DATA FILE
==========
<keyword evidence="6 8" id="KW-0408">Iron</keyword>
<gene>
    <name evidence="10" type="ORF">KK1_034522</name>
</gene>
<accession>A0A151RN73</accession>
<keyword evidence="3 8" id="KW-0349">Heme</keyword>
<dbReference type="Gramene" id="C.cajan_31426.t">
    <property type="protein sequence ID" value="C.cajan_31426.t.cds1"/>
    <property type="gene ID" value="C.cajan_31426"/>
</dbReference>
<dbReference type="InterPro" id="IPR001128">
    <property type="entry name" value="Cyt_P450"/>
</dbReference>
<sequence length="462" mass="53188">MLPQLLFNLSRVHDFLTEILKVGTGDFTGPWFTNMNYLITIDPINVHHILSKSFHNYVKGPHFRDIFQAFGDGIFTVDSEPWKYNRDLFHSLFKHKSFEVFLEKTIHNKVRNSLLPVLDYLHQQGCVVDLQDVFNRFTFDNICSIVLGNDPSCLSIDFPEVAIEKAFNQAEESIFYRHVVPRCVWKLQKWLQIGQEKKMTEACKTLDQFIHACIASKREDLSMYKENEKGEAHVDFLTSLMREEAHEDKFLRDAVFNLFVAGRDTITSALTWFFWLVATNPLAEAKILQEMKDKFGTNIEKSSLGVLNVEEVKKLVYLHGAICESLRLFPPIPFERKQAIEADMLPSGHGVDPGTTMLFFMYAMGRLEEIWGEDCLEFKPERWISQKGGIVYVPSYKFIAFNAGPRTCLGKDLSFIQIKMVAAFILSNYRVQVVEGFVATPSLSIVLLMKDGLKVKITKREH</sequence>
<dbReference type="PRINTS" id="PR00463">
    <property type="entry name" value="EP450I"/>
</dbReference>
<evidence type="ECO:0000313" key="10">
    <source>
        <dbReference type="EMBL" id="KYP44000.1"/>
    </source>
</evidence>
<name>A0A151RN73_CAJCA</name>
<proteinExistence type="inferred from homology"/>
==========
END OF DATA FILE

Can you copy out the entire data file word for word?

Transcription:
<keyword evidence="6 8" id="KW-0408">Iron</keyword>
<gene>
    <name evidence="10" type="ORF">KK1_034522</name>
</gene>
<accession>A0A151RN73</accession>
<keyword evidence="3 8" id="KW-0349">Heme</keyword>
<dbReference type="Gramene" id="C.cajan_31426.t">
    <property type="protein sequence ID" value="C.cajan_31426.t.cds1"/>
    <property type="gene ID" value="C.cajan_31426"/>
</dbReference>
<dbReference type="InterPro" id="IPR001128">
    <property type="entry name" value="Cyt_P450"/>
</dbReference>
<sequence length="462" mass="53188">MLPQLLFNLSRVHDFLTEILKVGTGDFTGPWFTNMNYLITIDPINVHHILSKSFHNYVKGPHFRDIFQAFGDGIFTVDSEPWKYNRDLFHSLFKHKSFEVFLEKTIHNKVRNSLLPVLDYLHQQGCVVDLQDVFNRFTFDNICSIVLGNDPSCLSIDFPEVAIEKAFNQAEESIFYRHVVPRCVWKLQKWLQIGQEKKMTEACKTLDQFIHACIASKREDLSMYKENEKGEAHVDFLTSLMREEAHEDKFLRDAVFNLFVAGRDTITSALTWFFWLVATNPLAEAKILQEMKDKFGTNIEKSSLGVLNVEEVKKLVYLHGAICESLRLFPPIPFERKQAIEADMLPSGHGVDPGTTMLFFMYAMGRLEEIWGEDCLEFKPERWISQKGGIVYVPSYKFIAFNAGPRTCLGKDLSFIQIKMVAAFILSNYRVQVVEGFVATPSLSIVLLMKDGLKVKITKREH</sequence>
<dbReference type="PRINTS" id="PR00463">
    <property type="entry name" value="EP450I"/>
</dbReference>
<evidence type="ECO:0000313" key="10">
    <source>
        <dbReference type="EMBL" id="KYP44000.1"/>
    </source>
</evidence>
<name>A0A151RN73_CAJCA</name>
<proteinExistence type="inferred from homology"/>